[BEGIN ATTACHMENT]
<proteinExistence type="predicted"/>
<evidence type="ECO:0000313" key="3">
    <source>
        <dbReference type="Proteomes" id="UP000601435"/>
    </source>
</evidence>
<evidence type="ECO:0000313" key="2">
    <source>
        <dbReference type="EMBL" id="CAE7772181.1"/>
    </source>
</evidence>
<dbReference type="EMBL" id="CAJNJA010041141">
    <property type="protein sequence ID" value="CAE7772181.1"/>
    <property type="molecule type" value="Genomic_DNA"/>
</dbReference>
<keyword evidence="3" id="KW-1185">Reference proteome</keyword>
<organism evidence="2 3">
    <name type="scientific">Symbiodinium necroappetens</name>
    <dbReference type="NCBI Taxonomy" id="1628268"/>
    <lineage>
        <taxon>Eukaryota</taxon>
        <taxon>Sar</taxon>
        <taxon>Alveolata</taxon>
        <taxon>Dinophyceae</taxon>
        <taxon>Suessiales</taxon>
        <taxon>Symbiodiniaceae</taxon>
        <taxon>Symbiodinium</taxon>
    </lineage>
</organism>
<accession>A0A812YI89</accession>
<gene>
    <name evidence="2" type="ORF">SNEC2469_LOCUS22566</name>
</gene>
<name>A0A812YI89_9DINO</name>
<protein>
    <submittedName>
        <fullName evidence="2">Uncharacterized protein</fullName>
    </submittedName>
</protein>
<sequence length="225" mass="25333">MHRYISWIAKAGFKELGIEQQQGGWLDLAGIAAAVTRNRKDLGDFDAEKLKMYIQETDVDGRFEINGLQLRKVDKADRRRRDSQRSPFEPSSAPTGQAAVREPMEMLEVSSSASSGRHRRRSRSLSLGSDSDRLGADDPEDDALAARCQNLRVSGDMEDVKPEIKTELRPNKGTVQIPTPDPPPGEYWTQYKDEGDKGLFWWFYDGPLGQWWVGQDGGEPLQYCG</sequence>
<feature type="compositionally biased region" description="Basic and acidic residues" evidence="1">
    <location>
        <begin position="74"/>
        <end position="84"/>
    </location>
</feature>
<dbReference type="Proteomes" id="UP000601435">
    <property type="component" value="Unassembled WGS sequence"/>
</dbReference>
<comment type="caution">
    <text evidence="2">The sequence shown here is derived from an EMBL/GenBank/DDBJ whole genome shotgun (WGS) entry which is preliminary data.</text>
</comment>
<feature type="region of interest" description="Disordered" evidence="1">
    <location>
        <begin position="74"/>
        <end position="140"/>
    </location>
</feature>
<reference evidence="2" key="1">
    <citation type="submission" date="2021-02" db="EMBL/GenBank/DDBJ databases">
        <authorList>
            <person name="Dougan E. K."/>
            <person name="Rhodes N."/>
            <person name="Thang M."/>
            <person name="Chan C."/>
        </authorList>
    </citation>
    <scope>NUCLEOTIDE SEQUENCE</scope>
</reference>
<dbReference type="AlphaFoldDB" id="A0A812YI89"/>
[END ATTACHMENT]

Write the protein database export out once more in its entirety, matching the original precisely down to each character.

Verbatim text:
<proteinExistence type="predicted"/>
<evidence type="ECO:0000313" key="3">
    <source>
        <dbReference type="Proteomes" id="UP000601435"/>
    </source>
</evidence>
<evidence type="ECO:0000313" key="2">
    <source>
        <dbReference type="EMBL" id="CAE7772181.1"/>
    </source>
</evidence>
<dbReference type="EMBL" id="CAJNJA010041141">
    <property type="protein sequence ID" value="CAE7772181.1"/>
    <property type="molecule type" value="Genomic_DNA"/>
</dbReference>
<keyword evidence="3" id="KW-1185">Reference proteome</keyword>
<organism evidence="2 3">
    <name type="scientific">Symbiodinium necroappetens</name>
    <dbReference type="NCBI Taxonomy" id="1628268"/>
    <lineage>
        <taxon>Eukaryota</taxon>
        <taxon>Sar</taxon>
        <taxon>Alveolata</taxon>
        <taxon>Dinophyceae</taxon>
        <taxon>Suessiales</taxon>
        <taxon>Symbiodiniaceae</taxon>
        <taxon>Symbiodinium</taxon>
    </lineage>
</organism>
<accession>A0A812YI89</accession>
<gene>
    <name evidence="2" type="ORF">SNEC2469_LOCUS22566</name>
</gene>
<name>A0A812YI89_9DINO</name>
<protein>
    <submittedName>
        <fullName evidence="2">Uncharacterized protein</fullName>
    </submittedName>
</protein>
<sequence length="225" mass="25333">MHRYISWIAKAGFKELGIEQQQGGWLDLAGIAAAVTRNRKDLGDFDAEKLKMYIQETDVDGRFEINGLQLRKVDKADRRRRDSQRSPFEPSSAPTGQAAVREPMEMLEVSSSASSGRHRRRSRSLSLGSDSDRLGADDPEDDALAARCQNLRVSGDMEDVKPEIKTELRPNKGTVQIPTPDPPPGEYWTQYKDEGDKGLFWWFYDGPLGQWWVGQDGGEPLQYCG</sequence>
<feature type="compositionally biased region" description="Basic and acidic residues" evidence="1">
    <location>
        <begin position="74"/>
        <end position="84"/>
    </location>
</feature>
<dbReference type="Proteomes" id="UP000601435">
    <property type="component" value="Unassembled WGS sequence"/>
</dbReference>
<comment type="caution">
    <text evidence="2">The sequence shown here is derived from an EMBL/GenBank/DDBJ whole genome shotgun (WGS) entry which is preliminary data.</text>
</comment>
<feature type="region of interest" description="Disordered" evidence="1">
    <location>
        <begin position="74"/>
        <end position="140"/>
    </location>
</feature>
<reference evidence="2" key="1">
    <citation type="submission" date="2021-02" db="EMBL/GenBank/DDBJ databases">
        <authorList>
            <person name="Dougan E. K."/>
            <person name="Rhodes N."/>
            <person name="Thang M."/>
            <person name="Chan C."/>
        </authorList>
    </citation>
    <scope>NUCLEOTIDE SEQUENCE</scope>
</reference>
<dbReference type="AlphaFoldDB" id="A0A812YI89"/>